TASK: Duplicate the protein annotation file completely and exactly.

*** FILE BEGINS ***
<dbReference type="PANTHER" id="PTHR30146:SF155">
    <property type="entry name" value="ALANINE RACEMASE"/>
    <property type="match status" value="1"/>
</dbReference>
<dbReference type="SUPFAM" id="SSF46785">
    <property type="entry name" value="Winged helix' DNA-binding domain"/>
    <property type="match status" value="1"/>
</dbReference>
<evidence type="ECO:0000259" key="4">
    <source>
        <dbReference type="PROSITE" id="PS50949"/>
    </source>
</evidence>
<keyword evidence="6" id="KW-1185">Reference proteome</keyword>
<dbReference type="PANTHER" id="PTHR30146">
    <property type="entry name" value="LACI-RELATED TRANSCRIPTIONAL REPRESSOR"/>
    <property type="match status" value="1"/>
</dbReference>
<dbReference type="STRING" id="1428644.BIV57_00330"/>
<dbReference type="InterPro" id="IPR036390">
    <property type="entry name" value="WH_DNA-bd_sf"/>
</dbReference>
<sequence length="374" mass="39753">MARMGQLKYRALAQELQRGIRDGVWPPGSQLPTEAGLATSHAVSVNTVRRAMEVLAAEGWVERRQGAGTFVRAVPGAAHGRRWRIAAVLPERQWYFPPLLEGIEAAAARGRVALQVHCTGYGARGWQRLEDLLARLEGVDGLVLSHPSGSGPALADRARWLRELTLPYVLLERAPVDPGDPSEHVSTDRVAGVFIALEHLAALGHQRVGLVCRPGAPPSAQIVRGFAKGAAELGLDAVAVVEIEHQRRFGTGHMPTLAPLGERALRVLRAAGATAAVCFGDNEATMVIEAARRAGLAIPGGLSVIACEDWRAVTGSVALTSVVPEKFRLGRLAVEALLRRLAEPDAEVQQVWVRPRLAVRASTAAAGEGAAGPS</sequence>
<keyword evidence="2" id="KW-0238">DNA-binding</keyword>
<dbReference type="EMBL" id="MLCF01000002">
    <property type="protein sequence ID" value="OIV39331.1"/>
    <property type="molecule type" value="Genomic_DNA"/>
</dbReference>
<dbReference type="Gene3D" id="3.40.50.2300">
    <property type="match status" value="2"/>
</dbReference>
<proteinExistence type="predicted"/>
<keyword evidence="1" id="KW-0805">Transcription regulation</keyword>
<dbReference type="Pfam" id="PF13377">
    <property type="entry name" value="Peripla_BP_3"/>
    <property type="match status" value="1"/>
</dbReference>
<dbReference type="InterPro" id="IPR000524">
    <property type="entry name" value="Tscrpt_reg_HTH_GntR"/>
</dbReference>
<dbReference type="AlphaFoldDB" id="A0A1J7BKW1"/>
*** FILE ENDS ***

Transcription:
<dbReference type="PANTHER" id="PTHR30146:SF155">
    <property type="entry name" value="ALANINE RACEMASE"/>
    <property type="match status" value="1"/>
</dbReference>
<dbReference type="SUPFAM" id="SSF46785">
    <property type="entry name" value="Winged helix' DNA-binding domain"/>
    <property type="match status" value="1"/>
</dbReference>
<evidence type="ECO:0000259" key="4">
    <source>
        <dbReference type="PROSITE" id="PS50949"/>
    </source>
</evidence>
<keyword evidence="6" id="KW-1185">Reference proteome</keyword>
<dbReference type="PANTHER" id="PTHR30146">
    <property type="entry name" value="LACI-RELATED TRANSCRIPTIONAL REPRESSOR"/>
    <property type="match status" value="1"/>
</dbReference>
<dbReference type="STRING" id="1428644.BIV57_00330"/>
<dbReference type="InterPro" id="IPR036390">
    <property type="entry name" value="WH_DNA-bd_sf"/>
</dbReference>
<sequence length="374" mass="39753">MARMGQLKYRALAQELQRGIRDGVWPPGSQLPTEAGLATSHAVSVNTVRRAMEVLAAEGWVERRQGAGTFVRAVPGAAHGRRWRIAAVLPERQWYFPPLLEGIEAAAARGRVALQVHCTGYGARGWQRLEDLLARLEGVDGLVLSHPSGSGPALADRARWLRELTLPYVLLERAPVDPGDPSEHVSTDRVAGVFIALEHLAALGHQRVGLVCRPGAPPSAQIVRGFAKGAAELGLDAVAVVEIEHQRRFGTGHMPTLAPLGERALRVLRAAGATAAVCFGDNEATMVIEAARRAGLAIPGGLSVIACEDWRAVTGSVALTSVVPEKFRLGRLAVEALLRRLAEPDAEVQQVWVRPRLAVRASTAAAGEGAAGPS</sequence>
<keyword evidence="2" id="KW-0238">DNA-binding</keyword>
<dbReference type="EMBL" id="MLCF01000002">
    <property type="protein sequence ID" value="OIV39331.1"/>
    <property type="molecule type" value="Genomic_DNA"/>
</dbReference>
<dbReference type="Gene3D" id="3.40.50.2300">
    <property type="match status" value="2"/>
</dbReference>
<proteinExistence type="predicted"/>
<keyword evidence="1" id="KW-0805">Transcription regulation</keyword>
<dbReference type="Pfam" id="PF13377">
    <property type="entry name" value="Peripla_BP_3"/>
    <property type="match status" value="1"/>
</dbReference>
<dbReference type="InterPro" id="IPR000524">
    <property type="entry name" value="Tscrpt_reg_HTH_GntR"/>
</dbReference>
<dbReference type="AlphaFoldDB" id="A0A1J7BKW1"/>